Version 2.0: Medicare Shared Savings Program (MSSP) (2012-2018 phase-out)
Hypothesis: With proper incentives for shared savings, an improved methodology for benchmarking historic trends and setting savings targets and credible measures for monitoring patient quality, clinically integrated networks of providers (physicians, or physicians working with hospitals) can achieve meaningful savings for Medicare. To achieve these, incentives for their participation should be attractive.
Activity: Three Tracks were offered to voluntary participants: Tracks 1 and 2 involved upside risk; Track 3 required upside and downside risk. Participation has been strong: By 2017, 561 of 649 Medicare ACOs were in the MSSP program: 460 (82%) in Track 1 serving 10.5 million Medicare fee-for-service beneficiaries.
Results: The results have been mixed. Costs for set-up and operation, including legal, consulting fees, and information systems have been higher than anticipated exceeding $5 million for many. Quality metrics have improved every year for most, ending 2017 at 94.7%. But only one in three (primarily physician sponsored MSSPs) received a shared savings rebate from Medicare ($796 million in 2017) and instead of saving Medicare $1.7 billion as projected, MSSPs cost Medicare $384 million more than budgeted.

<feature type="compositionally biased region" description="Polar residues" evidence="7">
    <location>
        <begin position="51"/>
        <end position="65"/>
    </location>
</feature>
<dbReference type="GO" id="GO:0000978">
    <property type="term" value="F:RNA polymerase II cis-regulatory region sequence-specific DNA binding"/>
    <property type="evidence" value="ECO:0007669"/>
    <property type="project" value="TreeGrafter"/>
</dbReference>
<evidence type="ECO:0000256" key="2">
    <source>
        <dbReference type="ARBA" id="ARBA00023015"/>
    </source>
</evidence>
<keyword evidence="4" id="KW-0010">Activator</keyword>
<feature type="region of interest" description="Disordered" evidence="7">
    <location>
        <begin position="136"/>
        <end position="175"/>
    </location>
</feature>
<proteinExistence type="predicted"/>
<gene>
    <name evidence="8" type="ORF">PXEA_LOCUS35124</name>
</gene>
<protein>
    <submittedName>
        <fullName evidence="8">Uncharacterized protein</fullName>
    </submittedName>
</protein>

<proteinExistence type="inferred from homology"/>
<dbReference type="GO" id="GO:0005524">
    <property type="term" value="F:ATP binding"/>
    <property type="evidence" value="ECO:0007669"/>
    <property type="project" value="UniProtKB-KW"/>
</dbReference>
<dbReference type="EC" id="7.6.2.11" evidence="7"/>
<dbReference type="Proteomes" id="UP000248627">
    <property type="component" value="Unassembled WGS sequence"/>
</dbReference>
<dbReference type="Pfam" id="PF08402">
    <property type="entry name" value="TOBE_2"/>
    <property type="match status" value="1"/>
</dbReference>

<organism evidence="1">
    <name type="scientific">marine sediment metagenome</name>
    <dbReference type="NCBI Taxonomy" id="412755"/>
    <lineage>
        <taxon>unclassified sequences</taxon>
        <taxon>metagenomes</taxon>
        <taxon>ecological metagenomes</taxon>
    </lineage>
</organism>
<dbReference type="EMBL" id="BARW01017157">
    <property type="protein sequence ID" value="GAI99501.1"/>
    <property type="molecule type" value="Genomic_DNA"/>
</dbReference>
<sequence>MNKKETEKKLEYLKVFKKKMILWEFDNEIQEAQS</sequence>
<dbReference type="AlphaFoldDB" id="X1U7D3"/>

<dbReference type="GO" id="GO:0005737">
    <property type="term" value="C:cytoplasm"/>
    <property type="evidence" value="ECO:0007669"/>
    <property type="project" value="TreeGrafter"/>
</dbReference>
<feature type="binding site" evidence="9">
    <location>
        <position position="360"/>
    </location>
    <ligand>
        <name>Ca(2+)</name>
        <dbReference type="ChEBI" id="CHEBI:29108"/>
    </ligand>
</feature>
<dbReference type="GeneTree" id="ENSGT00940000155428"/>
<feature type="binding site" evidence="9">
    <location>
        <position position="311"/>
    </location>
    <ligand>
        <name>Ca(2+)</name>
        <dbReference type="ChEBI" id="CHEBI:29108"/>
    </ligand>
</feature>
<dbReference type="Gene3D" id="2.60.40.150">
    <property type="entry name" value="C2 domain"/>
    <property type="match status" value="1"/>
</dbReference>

Per CMS, “Upside-only ACOs nominally increased Medicare spending relative to their cost targets, while two-sided ACOs decreased Medicare spending relative to targets, after accounting for shared savings earned by ACOs and losses owed to Medicare. Within upside-only ACOs, low revenue (physician-led) ACOs in fact decreased spending relative to their benchmarks in aggregate, while high revenue (hospital-based) ACOs increased spending relative to their benchmarks and increased spending enough that spending for upside-only ACOs in aggregate was in excess of their benchmarks.”
Conclusion: The MSSP improved patient care but failed to achieve Medicare savings. For most, their risks were low and the upside was marginal. In addition, benchmarking methodologies used to determine shared savings targets failed to account for regional variability. And the MSSP ACO effort might have contributed to consolidation among providers which might reduce competition and choices for consumers.
Version 3.0: Pathways to Success (2019-2023)
Hypothesis: Per CMS August 9: “The results show that ACOs that take on greater levels of risk show better results for cost and quality over time. Our approach generally is to reward providers with more flexibilities as they take on increasing accountability for spending; to engage and incentivize beneficiaries to achieve and maintain good health; and to reduce gaming. As providers assume greater levels of risk, CMS aims to provide them with greater flexibility to innovate and deliver high-quality care.”